Paul Sykes, who is rumoured to be worth more than pounds 250m, is underwriting a pounds 20m campaign to coincide with the launch of the single currency in 11 European countries.
His campaign was given extra impetus yesterday when Lord Owen, the former Labour foreign secretary, said that he, too, would be opposing the single currency. "People aren't stupid - they know when they are being sold a pig in a poke," Lord Owen said. "Effectively this is a big step towards greater integration."
Lord Owen's opposition to the euro will have delighted Mr Sykes. As a candidate for the Face of 1999, the 55-year-old businessman cuts an unlikely figure - but from this week, he is likely to become as well- known as the leaders of Britain's main political parties.
Mr Sykes, best known for financing Meadowhall shopping centre, near Sheffield, has become the front man for the Democracy Movement, a campaign group dedicated to "educating" the public about the dangers of European monetary union in advance of the promised - but as yet undated - referendum on whether Britain should join.
In tandem with the remaining members of James Goldsmith's Referendum Party, Mr Sykes began his campaign on 1 January, with leaflets being sent to homes, businesses and public buildings, predicting political and democratic meltdown in the wake of monetary union.
"This is the single most important issue for Britain this century, but people don't seem to realise how close we are to giving up our democratic freedom," Mr Sykes said. "If you give up control of your interest and exchange rates and hand over your gold reserves to unelected bodies in Brussels and Frankfurt, then you have given up control over your country's right to democratic self- determination. I can't stand by and watch that happen."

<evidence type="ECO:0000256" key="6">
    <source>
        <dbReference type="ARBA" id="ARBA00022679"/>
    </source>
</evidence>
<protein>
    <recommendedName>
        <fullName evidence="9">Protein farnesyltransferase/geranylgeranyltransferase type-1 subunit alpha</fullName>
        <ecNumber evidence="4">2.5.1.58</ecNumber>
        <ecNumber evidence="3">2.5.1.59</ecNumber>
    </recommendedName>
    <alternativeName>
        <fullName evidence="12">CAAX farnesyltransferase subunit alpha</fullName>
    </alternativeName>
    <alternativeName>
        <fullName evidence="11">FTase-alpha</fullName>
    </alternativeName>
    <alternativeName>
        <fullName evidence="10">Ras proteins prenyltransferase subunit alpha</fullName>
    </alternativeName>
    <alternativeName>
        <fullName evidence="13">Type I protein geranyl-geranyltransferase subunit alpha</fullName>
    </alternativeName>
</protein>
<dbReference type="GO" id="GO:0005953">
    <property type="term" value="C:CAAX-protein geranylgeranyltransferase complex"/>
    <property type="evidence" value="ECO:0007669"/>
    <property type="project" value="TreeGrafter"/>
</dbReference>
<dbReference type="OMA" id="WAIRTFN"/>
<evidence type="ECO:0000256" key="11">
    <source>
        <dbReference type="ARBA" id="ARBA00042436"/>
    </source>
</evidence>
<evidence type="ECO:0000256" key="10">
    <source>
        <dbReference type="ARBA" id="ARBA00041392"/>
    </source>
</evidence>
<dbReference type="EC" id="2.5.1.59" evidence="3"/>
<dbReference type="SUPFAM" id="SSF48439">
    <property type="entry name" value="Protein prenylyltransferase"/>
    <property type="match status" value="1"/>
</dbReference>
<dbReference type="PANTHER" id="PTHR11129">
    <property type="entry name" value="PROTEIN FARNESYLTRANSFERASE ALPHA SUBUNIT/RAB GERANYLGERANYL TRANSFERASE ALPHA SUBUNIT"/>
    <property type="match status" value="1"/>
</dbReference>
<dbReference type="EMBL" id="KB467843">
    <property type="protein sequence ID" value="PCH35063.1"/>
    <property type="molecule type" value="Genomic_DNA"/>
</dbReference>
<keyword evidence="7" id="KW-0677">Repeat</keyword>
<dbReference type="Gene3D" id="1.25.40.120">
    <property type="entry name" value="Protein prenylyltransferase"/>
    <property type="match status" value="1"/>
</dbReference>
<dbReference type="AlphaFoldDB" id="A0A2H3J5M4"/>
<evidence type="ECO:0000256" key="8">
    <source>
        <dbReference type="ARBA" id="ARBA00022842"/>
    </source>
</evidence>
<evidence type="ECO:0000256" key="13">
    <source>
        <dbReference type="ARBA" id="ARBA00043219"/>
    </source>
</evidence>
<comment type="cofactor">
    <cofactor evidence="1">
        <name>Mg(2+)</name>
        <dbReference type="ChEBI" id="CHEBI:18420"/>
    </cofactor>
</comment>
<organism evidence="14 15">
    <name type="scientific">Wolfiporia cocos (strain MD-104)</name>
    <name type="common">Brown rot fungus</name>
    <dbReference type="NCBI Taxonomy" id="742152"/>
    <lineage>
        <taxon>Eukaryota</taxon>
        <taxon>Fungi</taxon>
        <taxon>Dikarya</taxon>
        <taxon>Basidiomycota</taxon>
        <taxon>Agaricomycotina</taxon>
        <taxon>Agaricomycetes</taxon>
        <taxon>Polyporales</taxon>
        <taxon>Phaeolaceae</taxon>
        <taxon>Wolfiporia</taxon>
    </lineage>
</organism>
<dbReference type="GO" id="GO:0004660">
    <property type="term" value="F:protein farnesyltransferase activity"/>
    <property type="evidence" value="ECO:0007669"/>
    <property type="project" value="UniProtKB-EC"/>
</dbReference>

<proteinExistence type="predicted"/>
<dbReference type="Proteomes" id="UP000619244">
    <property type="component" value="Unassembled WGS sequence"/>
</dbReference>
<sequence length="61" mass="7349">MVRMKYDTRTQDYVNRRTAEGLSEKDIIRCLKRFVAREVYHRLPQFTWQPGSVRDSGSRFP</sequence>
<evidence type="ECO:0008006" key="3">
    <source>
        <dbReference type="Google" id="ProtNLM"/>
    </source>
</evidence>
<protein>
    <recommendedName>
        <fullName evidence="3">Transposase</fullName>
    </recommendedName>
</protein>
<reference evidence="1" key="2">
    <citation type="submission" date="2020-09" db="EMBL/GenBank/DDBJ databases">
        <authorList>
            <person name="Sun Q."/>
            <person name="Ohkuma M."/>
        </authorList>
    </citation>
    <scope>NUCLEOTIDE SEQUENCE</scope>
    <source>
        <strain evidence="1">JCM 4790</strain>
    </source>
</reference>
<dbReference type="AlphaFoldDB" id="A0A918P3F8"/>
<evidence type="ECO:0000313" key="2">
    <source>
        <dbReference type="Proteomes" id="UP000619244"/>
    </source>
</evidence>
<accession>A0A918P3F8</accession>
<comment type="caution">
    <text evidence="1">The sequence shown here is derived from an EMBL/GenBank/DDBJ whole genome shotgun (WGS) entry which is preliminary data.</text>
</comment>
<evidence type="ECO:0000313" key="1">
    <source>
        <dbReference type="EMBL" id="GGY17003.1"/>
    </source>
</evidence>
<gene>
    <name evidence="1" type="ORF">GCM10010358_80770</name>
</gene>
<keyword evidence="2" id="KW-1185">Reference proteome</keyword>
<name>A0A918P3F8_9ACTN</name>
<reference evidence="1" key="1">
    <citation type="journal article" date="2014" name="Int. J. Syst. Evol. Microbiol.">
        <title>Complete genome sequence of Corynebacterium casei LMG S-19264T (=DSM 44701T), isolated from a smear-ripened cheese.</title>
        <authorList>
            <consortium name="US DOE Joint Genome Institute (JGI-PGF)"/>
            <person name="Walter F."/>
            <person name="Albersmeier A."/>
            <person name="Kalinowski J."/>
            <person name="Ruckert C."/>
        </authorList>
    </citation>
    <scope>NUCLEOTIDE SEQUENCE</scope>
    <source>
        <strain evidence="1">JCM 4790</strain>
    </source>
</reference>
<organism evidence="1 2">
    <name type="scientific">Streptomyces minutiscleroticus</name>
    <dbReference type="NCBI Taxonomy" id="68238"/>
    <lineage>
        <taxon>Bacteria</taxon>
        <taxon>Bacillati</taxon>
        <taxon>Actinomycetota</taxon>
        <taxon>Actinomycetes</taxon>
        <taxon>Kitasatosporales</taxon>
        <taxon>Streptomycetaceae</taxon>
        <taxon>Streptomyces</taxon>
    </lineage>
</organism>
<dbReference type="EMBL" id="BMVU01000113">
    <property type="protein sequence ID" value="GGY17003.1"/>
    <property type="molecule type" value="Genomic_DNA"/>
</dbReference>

Mr Sykes has mixed feelings about his imminent brush with fame. A neat, diminutive and softly spoken man with four children, he says he is on the look-out for someone else to be the standard-bearer. "But not a politician," he insists. "This movement is not about politics or being elected. It is simply about giving people the facts."
The son of a miner in Barnsley, South Yorkshire, Mr Sykes made his money the hard way. At the age of 16 he was washing bottles and fitting tyres. By 18 he was working as a mechanic, and in his early twenties he was breaking up old buses for scrap metal, a business that earned him his own Rolls- Royce by the age of 24.
He went on to export reconditioned bus parts and then to buy and lease new buses and coaches. Property development deals increased his wealth. More recently he bought into - and sold out of - an Internet business, a move that earned him pounds 75m.
"Now it looks as though this [campaign] is going to take up all my time," he said. "I don't want to have to get into the limelight, but someone has to warn the British people about what is going on.
"I have paid for two surveys, which both showed that over 90 per cent of the public feel they aren't being given enough information about the single currency.
"Many seem to think the euro is just something they will buy to go on holiday - they don't realise that it must inevitably lead to political union and a federal Europe. And if you take away people's rights to vote on how their money is spent and how they are taxed, then it leaves a huge void in our democratic system."
Mr Sykes was a Conservative for 27 years - until the last election, when he became disillusioned with John Major's "wait and see" approach to monetary union.
Then, he spent more than pounds 2m on anti-EMU advertising and on backing more than 200 Tory MPs who promised to campaign on a Eurosceptic platform.
This time, he is prepared to spend much more.Reuse content